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Media Roundup: Did The Boston Globe Take Pleasure In Red Sox Collapse?

Joe Maddon and Buck Showalter weren't the only ones taking pleasure in the Boston Red Sox colossal collapse that saw them blow a nine-game lead and miss the postseason entirely. Evidently, The Boston Globe was enjoying it, too.

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Is it just me, or did The Boston Globe and take way too much pleasure in the Red Sox collapse?

It seemed to me that they were determined to bring back the misery of Red Sox fans and transport them back to the days when all you heard about was "The Curse of the Bambino."

What's worse, it really looks like they're treating the loss as an occasion to celebrate. To revel in the moment, while looking back at other, similar times.

Am I exaggerating? I don't think so.

The day of the final game of the season, Globe columnist Brian McGrory, (not a sportswriter) penned the column - These Red Sox not a good fit for Boston. Why weren't they a good fit? Because, McGrory claimed, too many of them were "store bought" and "never paid homage to what the city and the Red Sox have traditionally been."

What precisely have the Red Sox traditionally been? Exactly what they were this season, a team with the second-highest payroll in baseball, made up of a number of highly-paid "stars" mixed with some younger, homegrown players. The whole column was nonsense, and seemed to be a setup for bigger things to come from the Globe.

Once the Red Sox were finally eliminated, and in historic, unbelievable fashion, the Globe and really kicked into action.

You would expect nothing less from the paper than having Dan Shaughnessy on the front page, above the fold. Why Shaughnessy is the face of the Globe sports section and not Bob Ryan is one of life's great mysteries, but that's neither here nor there right now. The Globe delivered Shaughnessy, and as usual, he insulted his audience and blamed them for the collapse. How else to explain his line that "the baseball gods are punishing Red Sox Nation for hubris and arrogance?"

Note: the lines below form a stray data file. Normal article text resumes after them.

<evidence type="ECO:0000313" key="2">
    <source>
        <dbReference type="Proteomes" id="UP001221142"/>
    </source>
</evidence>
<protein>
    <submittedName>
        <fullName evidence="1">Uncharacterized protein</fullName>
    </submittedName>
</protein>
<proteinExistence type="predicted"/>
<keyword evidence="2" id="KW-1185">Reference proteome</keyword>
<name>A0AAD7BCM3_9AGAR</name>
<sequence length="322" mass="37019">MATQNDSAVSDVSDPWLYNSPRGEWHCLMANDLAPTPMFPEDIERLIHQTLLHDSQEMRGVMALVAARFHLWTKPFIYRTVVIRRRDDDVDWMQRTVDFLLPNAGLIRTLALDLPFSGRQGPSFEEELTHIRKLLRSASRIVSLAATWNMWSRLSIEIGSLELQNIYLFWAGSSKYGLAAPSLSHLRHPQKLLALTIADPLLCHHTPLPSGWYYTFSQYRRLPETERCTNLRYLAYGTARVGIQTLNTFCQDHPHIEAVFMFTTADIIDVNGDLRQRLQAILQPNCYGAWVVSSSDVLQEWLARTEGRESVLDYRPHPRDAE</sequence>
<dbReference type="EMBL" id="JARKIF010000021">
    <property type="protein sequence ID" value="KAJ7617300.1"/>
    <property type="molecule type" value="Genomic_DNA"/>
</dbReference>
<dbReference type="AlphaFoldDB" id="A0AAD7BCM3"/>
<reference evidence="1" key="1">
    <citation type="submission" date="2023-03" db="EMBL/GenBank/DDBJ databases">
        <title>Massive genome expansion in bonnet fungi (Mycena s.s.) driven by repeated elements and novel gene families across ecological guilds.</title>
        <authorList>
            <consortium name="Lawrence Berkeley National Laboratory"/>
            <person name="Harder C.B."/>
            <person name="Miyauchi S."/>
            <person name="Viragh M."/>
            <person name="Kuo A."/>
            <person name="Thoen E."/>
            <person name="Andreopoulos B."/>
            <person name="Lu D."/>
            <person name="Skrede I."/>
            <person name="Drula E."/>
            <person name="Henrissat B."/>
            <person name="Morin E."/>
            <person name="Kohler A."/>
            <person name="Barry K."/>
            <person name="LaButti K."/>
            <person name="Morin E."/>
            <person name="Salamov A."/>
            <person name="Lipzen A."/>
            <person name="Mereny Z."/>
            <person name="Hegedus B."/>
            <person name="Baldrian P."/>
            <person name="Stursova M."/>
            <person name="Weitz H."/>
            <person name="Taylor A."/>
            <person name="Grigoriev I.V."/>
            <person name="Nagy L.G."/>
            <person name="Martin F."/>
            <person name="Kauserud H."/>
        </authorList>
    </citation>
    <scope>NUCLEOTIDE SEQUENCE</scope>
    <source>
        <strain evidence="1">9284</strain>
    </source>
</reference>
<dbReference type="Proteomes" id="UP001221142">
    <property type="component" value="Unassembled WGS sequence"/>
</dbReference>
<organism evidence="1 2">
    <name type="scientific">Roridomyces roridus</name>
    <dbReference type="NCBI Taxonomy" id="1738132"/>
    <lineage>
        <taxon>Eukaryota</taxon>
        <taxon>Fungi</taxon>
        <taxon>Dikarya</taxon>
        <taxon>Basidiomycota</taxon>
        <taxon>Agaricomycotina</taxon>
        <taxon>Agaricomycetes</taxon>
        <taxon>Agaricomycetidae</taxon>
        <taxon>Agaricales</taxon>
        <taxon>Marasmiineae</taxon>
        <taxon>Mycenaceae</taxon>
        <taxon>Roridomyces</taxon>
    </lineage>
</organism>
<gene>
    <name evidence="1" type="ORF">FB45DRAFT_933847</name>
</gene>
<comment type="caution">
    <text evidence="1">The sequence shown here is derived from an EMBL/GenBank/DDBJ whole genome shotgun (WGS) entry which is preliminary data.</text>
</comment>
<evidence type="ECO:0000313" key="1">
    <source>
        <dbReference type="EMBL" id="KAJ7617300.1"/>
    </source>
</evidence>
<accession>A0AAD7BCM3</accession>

They stepped up their efforts on Twitter, too, making sure to promote their pieces that would appeal to those looking to blame someone or retweeting posts that promoted some sort of supernatural cause for this. Some examples:

Columnist Brian McGrory on the Sox: "This store-bought team never reflected Boston. " Your thoughts? #pulseredsoxWed Sep 28 12:56:48 via HootSuite


"It is as if the baseball gods are punishing Red Sox Nation for hubris." via @Dan_ShaughnessyThu Sep 29 13:01:20 via HootSuite


RT @charleslaramie: @BostonGlobe As a Cub fan I truly understand what Red Sox fans are looks like the jinx is back!Thu Sep 29 13:10:47 via HootSuite


From the archives: Ray Fitzgerald ( and Peter Gammons ( from the '70s on Sox collapses.Wed Sep 28 15:42:22 via Echofon


The front pages of and were loaded with links to articles like Heartbreaking losses in Boston sports and Baseball gods were merciful and Go ahead, rip into the 2011 Sox. Polls and interactive features asked Replace Epstein? and Dump Tito? and Worst Sox loss ever?

They even encouraged readers to dip into the site archives for gems like Archives: Heartbreak again as Yankees walk off (2003) and Archives: They were just one pitch away (1986).

A rare voice of reason and relative calm was media writer Chad Finn, who is one of the cities under-appreciated baseball writers. Finn writes from the viewpoint of the fan, much like Bill Simmons did in his glory days as the Boston Sports Guy on Digital Cities, but with more focus. His piece was the one that you should've read on the site.

I guess though, that in the end, and the Globe are really just giving the people what they want. After all, in the afternoon, a look at showed that the five most popular stories for that day all had to do with the Red Sox. That's not just sports fans, that's all online readers of the Globe. Included in that list of popular articles were the McGrory and Shaughnessy columns mentioned above. Really, people?

Hey, at least the Bruins start up next week. Circle of life sports.